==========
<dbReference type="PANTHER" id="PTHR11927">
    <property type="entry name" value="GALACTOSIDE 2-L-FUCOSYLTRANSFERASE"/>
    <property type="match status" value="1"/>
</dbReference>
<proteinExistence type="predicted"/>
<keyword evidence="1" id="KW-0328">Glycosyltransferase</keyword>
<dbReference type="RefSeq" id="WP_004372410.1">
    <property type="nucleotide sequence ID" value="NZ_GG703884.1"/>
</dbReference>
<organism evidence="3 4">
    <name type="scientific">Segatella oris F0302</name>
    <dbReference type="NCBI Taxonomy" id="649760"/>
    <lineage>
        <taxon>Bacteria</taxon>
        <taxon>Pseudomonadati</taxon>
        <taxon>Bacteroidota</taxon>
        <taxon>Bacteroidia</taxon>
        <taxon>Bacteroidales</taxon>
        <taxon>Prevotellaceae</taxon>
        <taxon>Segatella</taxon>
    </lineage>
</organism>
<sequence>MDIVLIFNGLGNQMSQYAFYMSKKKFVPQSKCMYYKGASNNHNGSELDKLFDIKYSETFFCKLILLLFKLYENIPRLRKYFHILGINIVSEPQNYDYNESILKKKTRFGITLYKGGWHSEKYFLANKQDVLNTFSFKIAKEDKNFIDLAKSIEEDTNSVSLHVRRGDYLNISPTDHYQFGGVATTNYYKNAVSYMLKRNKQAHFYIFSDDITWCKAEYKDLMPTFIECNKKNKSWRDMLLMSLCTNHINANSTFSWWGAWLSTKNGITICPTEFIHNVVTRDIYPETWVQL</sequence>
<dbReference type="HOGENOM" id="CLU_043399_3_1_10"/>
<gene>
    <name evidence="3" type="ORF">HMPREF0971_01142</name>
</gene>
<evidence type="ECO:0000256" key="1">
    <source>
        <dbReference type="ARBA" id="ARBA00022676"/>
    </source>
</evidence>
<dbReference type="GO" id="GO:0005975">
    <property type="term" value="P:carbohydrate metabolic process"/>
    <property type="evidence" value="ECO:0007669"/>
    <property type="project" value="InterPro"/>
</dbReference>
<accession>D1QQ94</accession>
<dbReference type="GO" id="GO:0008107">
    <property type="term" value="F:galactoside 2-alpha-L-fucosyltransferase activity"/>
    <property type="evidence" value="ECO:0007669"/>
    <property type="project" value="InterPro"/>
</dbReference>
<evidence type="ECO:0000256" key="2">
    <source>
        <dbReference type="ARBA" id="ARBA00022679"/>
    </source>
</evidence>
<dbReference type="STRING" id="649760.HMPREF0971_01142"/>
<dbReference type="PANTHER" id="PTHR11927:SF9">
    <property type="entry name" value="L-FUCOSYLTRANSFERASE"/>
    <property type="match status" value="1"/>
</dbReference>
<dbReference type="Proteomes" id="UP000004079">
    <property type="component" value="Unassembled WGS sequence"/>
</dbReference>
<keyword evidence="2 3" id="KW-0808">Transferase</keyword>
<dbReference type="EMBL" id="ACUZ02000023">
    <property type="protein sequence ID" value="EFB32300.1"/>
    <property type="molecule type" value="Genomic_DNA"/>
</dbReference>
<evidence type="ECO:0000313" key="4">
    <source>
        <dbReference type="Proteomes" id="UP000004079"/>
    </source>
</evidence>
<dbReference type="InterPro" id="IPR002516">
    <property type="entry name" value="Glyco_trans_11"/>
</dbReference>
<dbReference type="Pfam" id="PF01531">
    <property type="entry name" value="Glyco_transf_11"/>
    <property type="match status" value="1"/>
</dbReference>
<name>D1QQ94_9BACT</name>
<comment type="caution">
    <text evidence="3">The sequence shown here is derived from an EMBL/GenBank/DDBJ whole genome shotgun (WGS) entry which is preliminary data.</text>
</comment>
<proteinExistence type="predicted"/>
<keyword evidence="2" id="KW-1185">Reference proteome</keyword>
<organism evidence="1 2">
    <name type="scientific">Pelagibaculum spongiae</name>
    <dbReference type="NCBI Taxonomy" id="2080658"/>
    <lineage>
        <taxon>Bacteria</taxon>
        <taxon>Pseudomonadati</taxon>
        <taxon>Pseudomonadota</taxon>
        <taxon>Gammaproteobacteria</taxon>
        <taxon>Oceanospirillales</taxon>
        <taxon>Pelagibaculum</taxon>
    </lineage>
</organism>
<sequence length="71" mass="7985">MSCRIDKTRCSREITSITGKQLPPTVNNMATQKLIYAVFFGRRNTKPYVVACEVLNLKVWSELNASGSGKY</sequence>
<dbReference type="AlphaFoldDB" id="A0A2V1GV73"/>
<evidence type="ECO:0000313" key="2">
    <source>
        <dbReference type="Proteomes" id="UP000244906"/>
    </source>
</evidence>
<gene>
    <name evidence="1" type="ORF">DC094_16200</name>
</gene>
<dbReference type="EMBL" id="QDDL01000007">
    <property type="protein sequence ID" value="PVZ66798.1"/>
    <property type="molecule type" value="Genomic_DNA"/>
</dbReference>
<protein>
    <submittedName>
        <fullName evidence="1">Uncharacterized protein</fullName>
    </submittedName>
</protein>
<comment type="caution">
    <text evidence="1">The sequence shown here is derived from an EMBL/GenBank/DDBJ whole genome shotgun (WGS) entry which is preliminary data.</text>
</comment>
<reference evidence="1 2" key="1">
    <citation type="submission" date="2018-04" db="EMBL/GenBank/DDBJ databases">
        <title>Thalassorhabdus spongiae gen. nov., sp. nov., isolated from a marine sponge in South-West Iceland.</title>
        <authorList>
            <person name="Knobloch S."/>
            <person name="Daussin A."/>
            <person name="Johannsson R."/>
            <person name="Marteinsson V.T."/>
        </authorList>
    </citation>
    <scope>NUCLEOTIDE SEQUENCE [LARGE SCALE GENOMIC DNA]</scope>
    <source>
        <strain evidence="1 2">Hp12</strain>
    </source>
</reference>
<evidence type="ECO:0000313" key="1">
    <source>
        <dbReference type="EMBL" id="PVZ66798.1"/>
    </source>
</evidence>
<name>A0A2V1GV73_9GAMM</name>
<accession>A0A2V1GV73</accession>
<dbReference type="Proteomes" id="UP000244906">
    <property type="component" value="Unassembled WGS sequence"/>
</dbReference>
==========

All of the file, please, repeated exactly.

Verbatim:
<dbReference type="PANTHER" id="PTHR11927">
    <property type="entry name" value="GALACTOSIDE 2-L-FUCOSYLTRANSFERASE"/>
    <property type="match status" value="1"/>
</dbReference>
<proteinExistence type="predicted"/>
<keyword evidence="1" id="KW-0328">Glycosyltransferase</keyword>
<dbReference type="RefSeq" id="WP_004372410.1">
    <property type="nucleotide sequence ID" value="NZ_GG703884.1"/>
</dbReference>
<organism evidence="3 4">
    <name type="scientific">Segatella oris F0302</name>
    <dbReference type="NCBI Taxonomy" id="649760"/>
    <lineage>
        <taxon>Bacteria</taxon>
        <taxon>Pseudomonadati</taxon>
        <taxon>Bacteroidota</taxon>
        <taxon>Bacteroidia</taxon>
        <taxon>Bacteroidales</taxon>
        <taxon>Prevotellaceae</taxon>
        <taxon>Segatella</taxon>
    </lineage>
</organism>
<sequence>MDIVLIFNGLGNQMSQYAFYMSKKKFVPQSKCMYYKGASNNHNGSELDKLFDIKYSETFFCKLILLLFKLYENIPRLRKYFHILGINIVSEPQNYDYNESILKKKTRFGITLYKGGWHSEKYFLANKQDVLNTFSFKIAKEDKNFIDLAKSIEEDTNSVSLHVRRGDYLNISPTDHYQFGGVATTNYYKNAVSYMLKRNKQAHFYIFSDDITWCKAEYKDLMPTFIECNKKNKSWRDMLLMSLCTNHINANSTFSWWGAWLSTKNGITICPTEFIHNVVTRDIYPETWVQL</sequence>
<dbReference type="HOGENOM" id="CLU_043399_3_1_10"/>
<gene>
    <name evidence="3" type="ORF">HMPREF0971_01142</name>
</gene>
<evidence type="ECO:0000256" key="1">
    <source>
        <dbReference type="ARBA" id="ARBA00022676"/>
    </source>
</evidence>
<dbReference type="GO" id="GO:0005975">
    <property type="term" value="P:carbohydrate metabolic process"/>
    <property type="evidence" value="ECO:0007669"/>
    <property type="project" value="InterPro"/>
</dbReference>
<accession>D1QQ94</accession>
<dbReference type="GO" id="GO:0008107">
    <property type="term" value="F:galactoside 2-alpha-L-fucosyltransferase activity"/>
    <property type="evidence" value="ECO:0007669"/>
    <property type="project" value="InterPro"/>
</dbReference>
<evidence type="ECO:0000256" key="2">
    <source>
        <dbReference type="ARBA" id="ARBA00022679"/>
    </source>
</evidence>
<dbReference type="STRING" id="649760.HMPREF0971_01142"/>
<dbReference type="PANTHER" id="PTHR11927:SF9">
    <property type="entry name" value="L-FUCOSYLTRANSFERASE"/>
    <property type="match status" value="1"/>
</dbReference>
<dbReference type="Proteomes" id="UP000004079">
    <property type="component" value="Unassembled WGS sequence"/>
</dbReference>
<keyword evidence="2 3" id="KW-0808">Transferase</keyword>
<dbReference type="EMBL" id="ACUZ02000023">
    <property type="protein sequence ID" value="EFB32300.1"/>
    <property type="molecule type" value="Genomic_DNA"/>
</dbReference>
<evidence type="ECO:0000313" key="4">
    <source>
        <dbReference type="Proteomes" id="UP000004079"/>
    </source>
</evidence>
<dbReference type="InterPro" id="IPR002516">
    <property type="entry name" value="Glyco_trans_11"/>
</dbReference>
<dbReference type="Pfam" id="PF01531">
    <property type="entry name" value="Glyco_transf_11"/>
    <property type="match status" value="1"/>
</dbReference>
<name>D1QQ94_9BACT</name>
<comment type="caution">
    <text evidence="3">The sequence shown here is derived from an EMBL/GenBank/DDBJ whole genome shotgun (WGS) entry which is preliminary data.</text>
</comment>
<proteinExistence type="predicted"/>
<keyword evidence="2" id="KW-1185">Reference proteome</keyword>
<organism evidence="1 2">
    <name type="scientific">Pelagibaculum spongiae</name>
    <dbReference type="NCBI Taxonomy" id="2080658"/>
    <lineage>
        <taxon>Bacteria</taxon>
        <taxon>Pseudomonadati</taxon>
        <taxon>Pseudomonadota</taxon>
        <taxon>Gammaproteobacteria</taxon>
        <taxon>Oceanospirillales</taxon>
        <taxon>Pelagibaculum</taxon>
    </lineage>
</organism>
<sequence length="71" mass="7985">MSCRIDKTRCSREITSITGKQLPPTVNNMATQKLIYAVFFGRRNTKPYVVACEVLNLKVWSELNASGSGKY</sequence>
<dbReference type="AlphaFoldDB" id="A0A2V1GV73"/>
<evidence type="ECO:0000313" key="2">
    <source>
        <dbReference type="Proteomes" id="UP000244906"/>
    </source>
</evidence>
<gene>
    <name evidence="1" type="ORF">DC094_16200</name>
</gene>
<dbReference type="EMBL" id="QDDL01000007">
    <property type="protein sequence ID" value="PVZ66798.1"/>
    <property type="molecule type" value="Genomic_DNA"/>
</dbReference>
<protein>
    <submittedName>
        <fullName evidence="1">Uncharacterized protein</fullName>
    </submittedName>
</protein>
<comment type="caution">
    <text evidence="1">The sequence shown here is derived from an EMBL/GenBank/DDBJ whole genome shotgun (WGS) entry which is preliminary data.</text>
</comment>
<reference evidence="1 2" key="1">
    <citation type="submission" date="2018-04" db="EMBL/GenBank/DDBJ databases">
        <title>Thalassorhabdus spongiae gen. nov., sp. nov., isolated from a marine sponge in South-West Iceland.</title>
        <authorList>
            <person name="Knobloch S."/>
            <person name="Daussin A."/>
            <person name="Johannsson R."/>
            <person name="Marteinsson V.T."/>
        </authorList>
    </citation>
    <scope>NUCLEOTIDE SEQUENCE [LARGE SCALE GENOMIC DNA]</scope>
    <source>
        <strain evidence="1 2">Hp12</strain>
    </source>
</reference>
<evidence type="ECO:0000313" key="1">
    <source>
        <dbReference type="EMBL" id="PVZ66798.1"/>
    </source>
</evidence>
<name>A0A2V1GV73_9GAMM</name>
<accession>A0A2V1GV73</accession>
<dbReference type="Proteomes" id="UP000244906">
    <property type="component" value="Unassembled WGS sequence"/>
</dbReference>